Thom Jones’s The Pugilist at Rest

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This is my favorite book of the year, bar none. A few authors have left me disturbed after reading (Carver, Tobias Wolfe, John Darnielle) but Thom Jones literally brought tears to my eyes. The stories in here hit on lots of shared territory -Vietnam and boxing, especially- and three of them are even told in first person by the same narrator, with key phrases repeated. Jones is a master of the first person voice, speaking authentically: as young men in war, an old woman at the end of her life, a young professional woman in the midst of a love affair, and an alpha male, middle-aged surgeon.

There are eleven stories in this book and they are all great. I’ve never had that experience with a collection of stories before. They are anything but homogeneous, but they share a kind of precision. The stories are full of raw energy and emotion, but they have been tuned as meticulously as a Ducati race bike. The titular story is a great opener and was published by The New Yorker; the collection won the O. Henry prize and was a finalist for the National Book Award.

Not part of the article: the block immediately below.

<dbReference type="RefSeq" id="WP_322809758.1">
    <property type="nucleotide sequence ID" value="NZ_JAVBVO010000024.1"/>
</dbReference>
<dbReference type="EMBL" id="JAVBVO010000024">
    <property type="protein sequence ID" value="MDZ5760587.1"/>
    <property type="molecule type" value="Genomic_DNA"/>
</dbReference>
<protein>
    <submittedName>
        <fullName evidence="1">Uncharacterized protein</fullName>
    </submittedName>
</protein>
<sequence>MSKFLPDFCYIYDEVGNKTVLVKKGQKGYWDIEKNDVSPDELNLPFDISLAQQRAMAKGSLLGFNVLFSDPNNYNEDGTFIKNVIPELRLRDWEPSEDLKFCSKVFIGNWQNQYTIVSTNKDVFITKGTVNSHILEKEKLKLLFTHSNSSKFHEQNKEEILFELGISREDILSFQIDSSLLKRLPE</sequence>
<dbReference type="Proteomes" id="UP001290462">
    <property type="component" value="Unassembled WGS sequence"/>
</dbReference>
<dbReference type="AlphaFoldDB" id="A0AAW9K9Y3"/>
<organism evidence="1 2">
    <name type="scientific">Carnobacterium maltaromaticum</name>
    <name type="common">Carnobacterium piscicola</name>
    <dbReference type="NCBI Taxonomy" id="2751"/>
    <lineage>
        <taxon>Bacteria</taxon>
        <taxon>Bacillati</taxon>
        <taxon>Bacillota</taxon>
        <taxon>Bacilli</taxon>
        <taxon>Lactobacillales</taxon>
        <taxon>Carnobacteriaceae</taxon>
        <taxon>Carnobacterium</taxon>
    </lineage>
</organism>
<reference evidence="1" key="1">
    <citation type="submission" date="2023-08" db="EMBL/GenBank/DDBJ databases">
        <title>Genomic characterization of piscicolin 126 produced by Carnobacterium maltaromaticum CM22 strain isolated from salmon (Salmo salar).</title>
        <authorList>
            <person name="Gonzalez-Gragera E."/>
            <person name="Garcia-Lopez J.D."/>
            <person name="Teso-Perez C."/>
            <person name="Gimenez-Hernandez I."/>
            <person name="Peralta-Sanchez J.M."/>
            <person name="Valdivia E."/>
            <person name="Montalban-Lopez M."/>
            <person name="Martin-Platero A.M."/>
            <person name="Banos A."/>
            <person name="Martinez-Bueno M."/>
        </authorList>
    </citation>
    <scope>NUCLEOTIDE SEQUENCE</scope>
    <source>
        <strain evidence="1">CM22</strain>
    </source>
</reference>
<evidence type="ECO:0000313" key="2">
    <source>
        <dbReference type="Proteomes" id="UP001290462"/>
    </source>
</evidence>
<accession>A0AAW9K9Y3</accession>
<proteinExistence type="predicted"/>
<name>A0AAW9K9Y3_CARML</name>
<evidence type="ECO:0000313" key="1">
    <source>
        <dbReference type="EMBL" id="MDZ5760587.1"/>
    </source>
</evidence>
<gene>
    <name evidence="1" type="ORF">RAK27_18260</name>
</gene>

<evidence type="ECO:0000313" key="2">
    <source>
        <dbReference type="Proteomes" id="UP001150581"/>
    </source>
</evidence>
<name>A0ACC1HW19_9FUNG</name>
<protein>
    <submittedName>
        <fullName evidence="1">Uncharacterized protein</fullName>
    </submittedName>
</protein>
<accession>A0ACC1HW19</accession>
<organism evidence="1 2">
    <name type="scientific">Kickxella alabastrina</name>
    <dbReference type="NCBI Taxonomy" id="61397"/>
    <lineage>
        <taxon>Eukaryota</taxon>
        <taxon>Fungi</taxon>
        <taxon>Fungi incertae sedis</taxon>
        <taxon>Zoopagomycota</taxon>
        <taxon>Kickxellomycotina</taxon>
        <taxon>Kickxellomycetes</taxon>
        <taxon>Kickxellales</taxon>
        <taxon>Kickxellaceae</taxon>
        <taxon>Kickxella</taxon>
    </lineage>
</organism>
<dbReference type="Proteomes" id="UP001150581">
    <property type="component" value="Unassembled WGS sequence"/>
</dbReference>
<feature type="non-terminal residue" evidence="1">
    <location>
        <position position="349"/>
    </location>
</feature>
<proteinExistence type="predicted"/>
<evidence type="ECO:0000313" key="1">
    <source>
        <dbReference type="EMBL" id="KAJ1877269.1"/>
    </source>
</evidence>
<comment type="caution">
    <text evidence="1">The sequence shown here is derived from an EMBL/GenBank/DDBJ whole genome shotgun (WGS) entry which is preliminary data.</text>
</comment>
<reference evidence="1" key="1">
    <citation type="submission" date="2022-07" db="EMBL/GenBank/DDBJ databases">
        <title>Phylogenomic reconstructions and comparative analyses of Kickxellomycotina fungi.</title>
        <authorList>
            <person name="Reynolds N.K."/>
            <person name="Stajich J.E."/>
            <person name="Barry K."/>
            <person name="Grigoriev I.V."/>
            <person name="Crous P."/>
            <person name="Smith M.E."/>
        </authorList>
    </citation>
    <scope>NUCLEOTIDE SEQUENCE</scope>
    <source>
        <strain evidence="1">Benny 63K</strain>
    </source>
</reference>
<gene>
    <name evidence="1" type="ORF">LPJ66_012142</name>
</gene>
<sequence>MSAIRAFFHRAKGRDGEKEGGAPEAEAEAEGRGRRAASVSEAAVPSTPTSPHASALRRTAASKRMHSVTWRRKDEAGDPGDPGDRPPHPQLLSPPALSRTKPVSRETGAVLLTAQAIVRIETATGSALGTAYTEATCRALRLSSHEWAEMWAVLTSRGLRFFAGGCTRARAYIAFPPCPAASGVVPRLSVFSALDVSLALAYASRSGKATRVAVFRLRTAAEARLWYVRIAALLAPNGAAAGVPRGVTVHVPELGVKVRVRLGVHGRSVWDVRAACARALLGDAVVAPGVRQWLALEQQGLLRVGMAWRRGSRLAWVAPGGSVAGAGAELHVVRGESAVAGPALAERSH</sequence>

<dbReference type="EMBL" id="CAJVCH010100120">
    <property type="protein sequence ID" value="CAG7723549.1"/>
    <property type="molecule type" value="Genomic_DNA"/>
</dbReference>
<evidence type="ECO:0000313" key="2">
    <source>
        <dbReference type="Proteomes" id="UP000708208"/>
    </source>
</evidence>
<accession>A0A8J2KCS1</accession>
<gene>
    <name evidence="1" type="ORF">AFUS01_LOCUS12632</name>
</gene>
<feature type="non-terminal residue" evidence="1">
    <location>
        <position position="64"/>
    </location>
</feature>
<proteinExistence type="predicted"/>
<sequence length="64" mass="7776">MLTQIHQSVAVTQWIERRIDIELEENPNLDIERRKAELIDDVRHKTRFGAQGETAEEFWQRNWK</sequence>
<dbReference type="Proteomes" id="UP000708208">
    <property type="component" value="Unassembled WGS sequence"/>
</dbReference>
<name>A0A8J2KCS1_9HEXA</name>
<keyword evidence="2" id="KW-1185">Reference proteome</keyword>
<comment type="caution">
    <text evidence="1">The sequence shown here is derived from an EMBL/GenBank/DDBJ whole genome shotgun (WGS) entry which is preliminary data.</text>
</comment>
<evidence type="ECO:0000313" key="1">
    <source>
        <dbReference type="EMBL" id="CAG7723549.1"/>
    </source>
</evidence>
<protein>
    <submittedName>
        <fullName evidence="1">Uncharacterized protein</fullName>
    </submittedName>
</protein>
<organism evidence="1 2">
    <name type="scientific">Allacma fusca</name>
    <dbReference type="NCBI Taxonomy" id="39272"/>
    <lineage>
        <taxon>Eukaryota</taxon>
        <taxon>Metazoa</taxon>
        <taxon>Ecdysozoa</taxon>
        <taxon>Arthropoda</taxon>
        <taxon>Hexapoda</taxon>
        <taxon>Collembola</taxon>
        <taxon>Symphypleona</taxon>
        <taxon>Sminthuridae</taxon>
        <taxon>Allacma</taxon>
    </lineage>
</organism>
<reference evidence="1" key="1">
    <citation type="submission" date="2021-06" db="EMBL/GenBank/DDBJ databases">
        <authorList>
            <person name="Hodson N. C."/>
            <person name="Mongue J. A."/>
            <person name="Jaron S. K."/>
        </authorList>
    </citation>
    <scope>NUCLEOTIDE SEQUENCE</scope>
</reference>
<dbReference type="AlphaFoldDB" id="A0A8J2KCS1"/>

This is where I start to have mixed feelings, not about the book, but about the way the best literature functions in our lives, and about how fleeting its presence seems to be. Here is a book that has moved me as much as anything else I’ve ever read, a book that made me go online and order the other two books Jones has published as soon as I had finished, a book that I started re-reading within days of finishing. It’s out of print and most people -even literary types- have no idea who Thom Jones is (or they assume you are talking about the Welsh crooner) and maybe this has something to do with the medium; short stories alone are a hard to build a literary reputation on. If part of the appeal of creating something of literary merit stems from the desire to create something that outlives oneself, the obscurity of something this good only 25 years after publication is sobering. But if the appeal lies in creating something with the power to move people and to make them think about their lives and the lives of their friends in new and powerful ways then Jones is successful, irrespective of the current limited awareness of his book. I just wish more people would take the time to look through back catalogues and used book stores. There is some great literature out there, between the shitty fondue cookbooks. Don’t let it slip out of our hands, and tell people when you find gold.

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